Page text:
Don’t take this personally, but “skin is a relatively dumb organ,” says dermatologist Dr Kenneth Beer. “Skin only knows how to get thicker.” Dumb, sure, but also effective – those calluses are extra layers of protection from all of your iron gripping.
Like your muscles get stronger, the skin on your hands does too. The tough, conditioned calluses might not be as appealing to some as silky smooth palms, but for others they serve as an obvious testament to the hours you’ve spent working hard in the weight room.
So yes, you need those calluses. But if they’re extra rough, they can have some practical disadvantages, too.
“Calluses symbolise hard work, but they can be a real issue for someone new to lifting,” Mark Hofman, a StrongFirst-certified kettlebell instructor and owner of SolFire Fitness in Albuquerque, New Mexico, told MensHealth.com.
Here’s how to sort them out.
How do I get rid of them?
Start by soaking rough areas in warm water for 15 to 30 minutes — add epsom salts for better results.
If they’re extra rough, pick up a skin file, similar to a grater you’d use for ginger or hard cheese. Use it to gently remove some of the dead skin. Careful, though – if you’re too aggressive, you’ll just make the problem worse. Also, apply a moisturiser that contains urea or lactic acid morning and night to soften dead skin cells.
For something more gentle, use a pumice stone or microplane (a gentle grater designed for skin), working gently to avoid going too deep or cutting yourself.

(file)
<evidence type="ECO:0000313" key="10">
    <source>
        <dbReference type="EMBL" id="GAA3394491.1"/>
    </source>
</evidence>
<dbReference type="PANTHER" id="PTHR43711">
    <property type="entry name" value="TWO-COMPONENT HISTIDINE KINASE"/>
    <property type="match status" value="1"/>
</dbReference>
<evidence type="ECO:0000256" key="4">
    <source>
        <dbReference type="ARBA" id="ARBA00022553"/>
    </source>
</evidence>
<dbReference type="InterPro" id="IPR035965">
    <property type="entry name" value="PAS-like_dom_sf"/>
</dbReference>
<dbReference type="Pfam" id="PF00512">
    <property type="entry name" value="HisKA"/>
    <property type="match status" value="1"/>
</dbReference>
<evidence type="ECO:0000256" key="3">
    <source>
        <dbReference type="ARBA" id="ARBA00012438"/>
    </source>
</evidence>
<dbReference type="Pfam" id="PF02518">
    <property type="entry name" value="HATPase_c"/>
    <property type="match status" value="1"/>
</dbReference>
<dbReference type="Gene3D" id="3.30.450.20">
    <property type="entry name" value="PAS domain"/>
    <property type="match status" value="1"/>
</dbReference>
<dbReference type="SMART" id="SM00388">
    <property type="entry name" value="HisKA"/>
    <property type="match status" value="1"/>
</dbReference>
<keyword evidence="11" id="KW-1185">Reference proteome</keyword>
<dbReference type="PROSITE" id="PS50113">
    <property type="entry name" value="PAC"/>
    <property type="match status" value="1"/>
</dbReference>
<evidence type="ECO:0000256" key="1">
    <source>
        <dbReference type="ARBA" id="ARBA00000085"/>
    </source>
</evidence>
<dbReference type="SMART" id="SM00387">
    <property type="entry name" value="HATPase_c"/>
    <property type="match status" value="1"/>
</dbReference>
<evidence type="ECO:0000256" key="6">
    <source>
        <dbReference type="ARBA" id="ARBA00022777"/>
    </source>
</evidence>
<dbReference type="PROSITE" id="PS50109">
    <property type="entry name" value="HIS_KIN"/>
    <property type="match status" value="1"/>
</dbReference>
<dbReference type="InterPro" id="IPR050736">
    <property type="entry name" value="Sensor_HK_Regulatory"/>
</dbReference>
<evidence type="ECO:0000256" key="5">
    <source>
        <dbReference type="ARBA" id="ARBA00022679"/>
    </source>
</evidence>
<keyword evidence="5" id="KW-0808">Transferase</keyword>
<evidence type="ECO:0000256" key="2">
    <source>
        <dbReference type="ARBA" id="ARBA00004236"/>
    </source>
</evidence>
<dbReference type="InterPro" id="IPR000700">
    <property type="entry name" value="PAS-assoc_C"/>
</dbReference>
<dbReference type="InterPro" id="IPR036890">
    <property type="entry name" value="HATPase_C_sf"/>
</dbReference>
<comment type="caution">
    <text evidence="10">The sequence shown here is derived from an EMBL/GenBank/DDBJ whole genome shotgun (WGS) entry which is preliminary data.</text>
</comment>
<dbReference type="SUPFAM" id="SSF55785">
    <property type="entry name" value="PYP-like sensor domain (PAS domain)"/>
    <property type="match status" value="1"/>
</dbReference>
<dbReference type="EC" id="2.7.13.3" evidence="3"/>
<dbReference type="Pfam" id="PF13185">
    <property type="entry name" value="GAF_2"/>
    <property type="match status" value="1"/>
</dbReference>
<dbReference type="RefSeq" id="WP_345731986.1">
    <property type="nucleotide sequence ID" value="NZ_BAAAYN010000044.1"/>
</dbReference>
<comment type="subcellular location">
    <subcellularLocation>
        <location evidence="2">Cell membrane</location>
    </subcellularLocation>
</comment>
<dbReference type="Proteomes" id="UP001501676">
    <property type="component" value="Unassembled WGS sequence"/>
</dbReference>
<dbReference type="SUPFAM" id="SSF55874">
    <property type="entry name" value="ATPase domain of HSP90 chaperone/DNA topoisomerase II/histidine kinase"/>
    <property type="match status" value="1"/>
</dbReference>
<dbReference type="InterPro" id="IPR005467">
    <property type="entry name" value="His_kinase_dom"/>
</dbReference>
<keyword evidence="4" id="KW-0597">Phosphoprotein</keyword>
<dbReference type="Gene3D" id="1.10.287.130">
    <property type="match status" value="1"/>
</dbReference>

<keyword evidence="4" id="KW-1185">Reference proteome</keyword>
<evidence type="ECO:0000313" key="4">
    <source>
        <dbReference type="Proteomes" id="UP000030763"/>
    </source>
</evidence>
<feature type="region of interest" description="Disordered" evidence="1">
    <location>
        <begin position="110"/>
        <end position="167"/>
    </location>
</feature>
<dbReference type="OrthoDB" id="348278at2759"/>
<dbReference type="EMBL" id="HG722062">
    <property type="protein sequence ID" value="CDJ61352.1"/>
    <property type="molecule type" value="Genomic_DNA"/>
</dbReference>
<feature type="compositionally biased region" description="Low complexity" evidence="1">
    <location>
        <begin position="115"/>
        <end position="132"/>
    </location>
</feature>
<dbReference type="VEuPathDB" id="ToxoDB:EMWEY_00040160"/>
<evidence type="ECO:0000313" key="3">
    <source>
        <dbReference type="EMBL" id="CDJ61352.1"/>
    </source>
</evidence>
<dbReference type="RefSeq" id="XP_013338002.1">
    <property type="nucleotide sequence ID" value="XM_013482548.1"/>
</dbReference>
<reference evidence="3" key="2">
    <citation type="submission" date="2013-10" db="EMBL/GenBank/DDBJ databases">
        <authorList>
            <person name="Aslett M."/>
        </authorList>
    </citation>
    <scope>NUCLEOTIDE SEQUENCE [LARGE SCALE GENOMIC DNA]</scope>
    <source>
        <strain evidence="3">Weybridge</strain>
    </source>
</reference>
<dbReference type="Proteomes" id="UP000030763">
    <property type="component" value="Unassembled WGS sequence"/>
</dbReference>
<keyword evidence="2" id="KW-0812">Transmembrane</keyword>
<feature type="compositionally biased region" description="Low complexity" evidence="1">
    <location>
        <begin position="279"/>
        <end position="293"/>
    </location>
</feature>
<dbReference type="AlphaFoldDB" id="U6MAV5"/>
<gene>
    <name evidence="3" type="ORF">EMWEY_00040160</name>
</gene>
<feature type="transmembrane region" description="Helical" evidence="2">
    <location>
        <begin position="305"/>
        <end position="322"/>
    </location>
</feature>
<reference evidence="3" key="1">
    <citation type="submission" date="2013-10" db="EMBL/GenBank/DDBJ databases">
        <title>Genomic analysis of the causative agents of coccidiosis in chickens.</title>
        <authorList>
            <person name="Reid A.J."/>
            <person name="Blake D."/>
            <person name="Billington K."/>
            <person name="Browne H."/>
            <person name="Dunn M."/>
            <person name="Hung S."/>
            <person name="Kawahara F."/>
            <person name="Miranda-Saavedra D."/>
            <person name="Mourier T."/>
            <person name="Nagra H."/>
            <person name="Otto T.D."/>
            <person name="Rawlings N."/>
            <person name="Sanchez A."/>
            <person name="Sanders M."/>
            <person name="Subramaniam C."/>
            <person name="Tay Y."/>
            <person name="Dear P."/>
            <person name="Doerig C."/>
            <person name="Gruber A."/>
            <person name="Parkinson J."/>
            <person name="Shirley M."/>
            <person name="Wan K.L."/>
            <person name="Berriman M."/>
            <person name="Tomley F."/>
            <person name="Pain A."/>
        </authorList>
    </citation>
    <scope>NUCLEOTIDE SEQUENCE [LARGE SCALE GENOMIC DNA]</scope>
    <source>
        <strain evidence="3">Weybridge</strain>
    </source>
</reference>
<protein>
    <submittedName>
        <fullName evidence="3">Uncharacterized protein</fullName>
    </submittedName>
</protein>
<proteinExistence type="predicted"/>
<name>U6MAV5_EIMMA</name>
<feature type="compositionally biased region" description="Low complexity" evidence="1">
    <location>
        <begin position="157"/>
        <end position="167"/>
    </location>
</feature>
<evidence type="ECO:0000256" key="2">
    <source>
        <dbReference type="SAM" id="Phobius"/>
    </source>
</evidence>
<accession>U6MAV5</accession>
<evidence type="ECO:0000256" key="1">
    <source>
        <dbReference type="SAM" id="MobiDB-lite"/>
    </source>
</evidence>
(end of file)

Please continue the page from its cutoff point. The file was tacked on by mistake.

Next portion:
Once the calluses are worn down, apply a rich lotion to keep it hydrated.
Here’s a demonstration by The Rock and his tiny helper:
How do I reduce the friction?
First things first, do not wear gloves. They may prevent calluses but they will sabotage your workout, too.
“Gloves hinder proper technique, especially with kettlebells,” Hofman said. “Your lifts can be stronger without them.”
When you perform explosive movements like a clean, you might not be able to get as firm of a handle on the bar, making it more difficult to control the weight. Wrist wraps or straps are acceptable, and sometimes essential for heavy lifts where grip strength just isn’t enough, but you shouldn’t make gloves part of your ever day weight room getup.
Instead you can reduce friction by chalking up your hands before your start your exercise. Just don’t be that guy who uses too much and leaves behind clouds of white dust on the gym floor.
What happenes if I pick them?
“Pulling, stretching, and picking at calluses basically tells your body to make them thicker and tougher,” Dr. Tyler Hollmig, MD, a dermatologist at Stanford, told MensHealth.com.
Not to mention you could cause them to bleed, in which case you should treat them immediately.
Can I power through them?
Trying to power through cuts and rips will only hurt your grip strength more — no one wants to press with open wounds on your hands that are bleeding through the lift. Bandage your hands properly and don’t hit the weights without taping up your rips.
“Some folks may think it’s ‘cool’ or ‘tough’ to power though broken calluses,” said Hofman. “But no one wants to see you bleed all over equipment they might need to use next.”